April 17, 2013
At MIPIM 2013, participants explored opportunities for lenders, investors and servicers in the U.S. and European commercial real estate finance markets. USD masters student Bryan Masters reports.
The commercial real estate finance talk was thrilling and very encouraging for the sector. It included discussion on “legacy” CMBS maturity, the B-piece buying market, single property CMBS, and the debt funding gap in Europe. The all-star panel that spoke was comprised of Matthew Bornstein, Head of Capital Markets Trading US Deuschte Bank Securities, Wesley Barnes, Head of European Real Estate Finance Citigroup Global Markets, and Jame Mcaffrey of Eastdil Secured.
The event began with discussion of the amount of CMBS issuance in the United States over the past few years. In 2011, the group noted that there was $15-18 billion dollars of CMBS issuance, $45 billion in 2012, and that we have already done $26 billion in Q1 of this year. Mr. Bornstein suggests that we may exceed $100 billion of issuance this year.
One of the popular topics that has been common in commercial real estate finance is the amount of CMBS that is maturing in 2015 through 2017. Usually being a 10-year product, this debt will have to be re-financed, loan modified, or liquidated. Access to capital will play a fairly critical role in how these CMBS are met at maturity. “We will have to wait and see how the market copes with the robust number of maturities during this period”, said Bornstein.
There are some new trends in commercial real estate finance. One of these is the single property CMBS market. Instead of the classic pooled fund CMBS, investors are able to buy into single assets, most commonly “trophy” properties. The owner only has to go to one bank, and the CMBS can be issued in less than one week, which is extremely fast. Becoming more common, Bornstein said that there is on average one single asset CMBS issuance a week.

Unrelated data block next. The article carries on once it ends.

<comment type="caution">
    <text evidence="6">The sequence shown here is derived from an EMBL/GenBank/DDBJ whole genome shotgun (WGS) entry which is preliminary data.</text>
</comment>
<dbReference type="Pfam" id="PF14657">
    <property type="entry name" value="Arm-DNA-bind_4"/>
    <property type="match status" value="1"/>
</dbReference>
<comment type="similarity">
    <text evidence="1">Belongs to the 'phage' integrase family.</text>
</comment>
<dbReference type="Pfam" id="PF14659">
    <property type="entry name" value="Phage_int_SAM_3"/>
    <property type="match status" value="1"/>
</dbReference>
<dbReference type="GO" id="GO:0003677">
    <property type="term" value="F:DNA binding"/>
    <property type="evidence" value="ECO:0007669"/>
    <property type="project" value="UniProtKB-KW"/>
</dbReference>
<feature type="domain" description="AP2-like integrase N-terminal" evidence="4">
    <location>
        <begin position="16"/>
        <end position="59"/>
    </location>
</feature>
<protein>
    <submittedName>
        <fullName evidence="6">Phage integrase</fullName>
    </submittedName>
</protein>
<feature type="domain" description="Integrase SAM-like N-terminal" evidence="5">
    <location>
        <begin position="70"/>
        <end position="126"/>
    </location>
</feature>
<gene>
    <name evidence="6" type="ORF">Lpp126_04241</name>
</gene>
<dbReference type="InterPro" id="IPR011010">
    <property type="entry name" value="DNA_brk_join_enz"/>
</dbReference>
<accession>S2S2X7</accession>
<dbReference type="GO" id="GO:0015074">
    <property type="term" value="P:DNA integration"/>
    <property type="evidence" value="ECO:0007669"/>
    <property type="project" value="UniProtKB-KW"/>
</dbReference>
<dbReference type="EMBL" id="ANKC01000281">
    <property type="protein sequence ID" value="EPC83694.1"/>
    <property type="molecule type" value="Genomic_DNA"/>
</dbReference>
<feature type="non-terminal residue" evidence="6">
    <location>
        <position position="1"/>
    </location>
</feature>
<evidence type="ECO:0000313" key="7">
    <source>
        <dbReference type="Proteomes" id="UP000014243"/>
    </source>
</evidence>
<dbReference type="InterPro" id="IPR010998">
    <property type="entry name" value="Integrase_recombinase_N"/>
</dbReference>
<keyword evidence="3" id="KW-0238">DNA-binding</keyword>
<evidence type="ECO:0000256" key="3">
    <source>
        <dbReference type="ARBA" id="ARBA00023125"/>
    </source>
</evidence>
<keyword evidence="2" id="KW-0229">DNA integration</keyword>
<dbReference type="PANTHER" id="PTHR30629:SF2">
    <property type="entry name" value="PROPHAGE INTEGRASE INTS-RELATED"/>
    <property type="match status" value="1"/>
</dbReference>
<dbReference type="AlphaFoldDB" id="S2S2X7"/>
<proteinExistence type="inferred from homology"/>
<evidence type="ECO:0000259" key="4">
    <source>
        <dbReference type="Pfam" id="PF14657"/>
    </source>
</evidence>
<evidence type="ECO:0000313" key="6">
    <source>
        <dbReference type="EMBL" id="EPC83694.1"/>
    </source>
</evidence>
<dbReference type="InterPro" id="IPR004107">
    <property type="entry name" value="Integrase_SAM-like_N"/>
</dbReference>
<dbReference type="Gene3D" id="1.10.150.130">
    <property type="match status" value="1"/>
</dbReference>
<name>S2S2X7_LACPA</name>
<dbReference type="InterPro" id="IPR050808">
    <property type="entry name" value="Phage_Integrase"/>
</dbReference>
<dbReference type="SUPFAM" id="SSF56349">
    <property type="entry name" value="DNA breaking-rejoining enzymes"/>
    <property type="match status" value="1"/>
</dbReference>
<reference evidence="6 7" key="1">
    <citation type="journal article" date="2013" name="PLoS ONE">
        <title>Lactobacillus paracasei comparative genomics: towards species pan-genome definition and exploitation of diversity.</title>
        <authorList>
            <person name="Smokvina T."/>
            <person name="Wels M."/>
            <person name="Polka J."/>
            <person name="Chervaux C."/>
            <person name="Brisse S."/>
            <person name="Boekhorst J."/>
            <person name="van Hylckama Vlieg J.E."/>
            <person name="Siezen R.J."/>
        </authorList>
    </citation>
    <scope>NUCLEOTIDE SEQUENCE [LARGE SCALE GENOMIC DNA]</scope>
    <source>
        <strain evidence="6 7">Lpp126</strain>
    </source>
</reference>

Much of the CMBS market is dependent on the B-piece buying firms. The B-piece buyers invest equity at the bottom part of the capital structure, usually the bottom 7%. When more and more players enter this part of the capital stack, it is an encouraging sign for CMBS issuance. Without this equity residual that these firms allocate, the CMBS would simply not be underwritten. They usually buy at a discount and receive their investment back over time. Being at the bottom of the capital stack, however, they are the riskiest. “Over the past few months, the numbers of B-piece buyers have doubled”, says Bornstein.
Wesley Barnes briefly spoke about the estimated funding gap of commercial real estate financing in Europe, which is estimated to be close to $82 billion. The main factors contributing to the lack of financing in CRE include currency risk, lack of buyers of the most senior tranche of the capital stack, and the different legal systems. The buyers of the AAA bonds simply are not there. Without these players, it is impossible to get these CMBS issued. As this gap will create an opportunity for other investors, someone will meet this demand. There is estimated to only be $10 billion of CMBS issuance in the EU this year, $90 billion less than that of the estimated US issuance.
Whether you consider this investment vehicle a product of financial engineering or real estate, it is here to stay. The B-piece buyers are coming back, investor risk appetite is increasing, and interest rates are low. These all point to an abundant CMBS market. Financing mechanisms for commercial properties are very important to the real estate asset class and we should keep them on our radar.
Bryan Masters is currently receiving his Master of Science in Real Estate degree at the University of San Diego while working as an analyst for a real estate investment firm. He is also a guest curator for the MIPIM sustainability and innovation category on behalf of the University of San Diego, Burnham-Moores Centre for Real Estate.
Image: V. Desjardins / Images & Co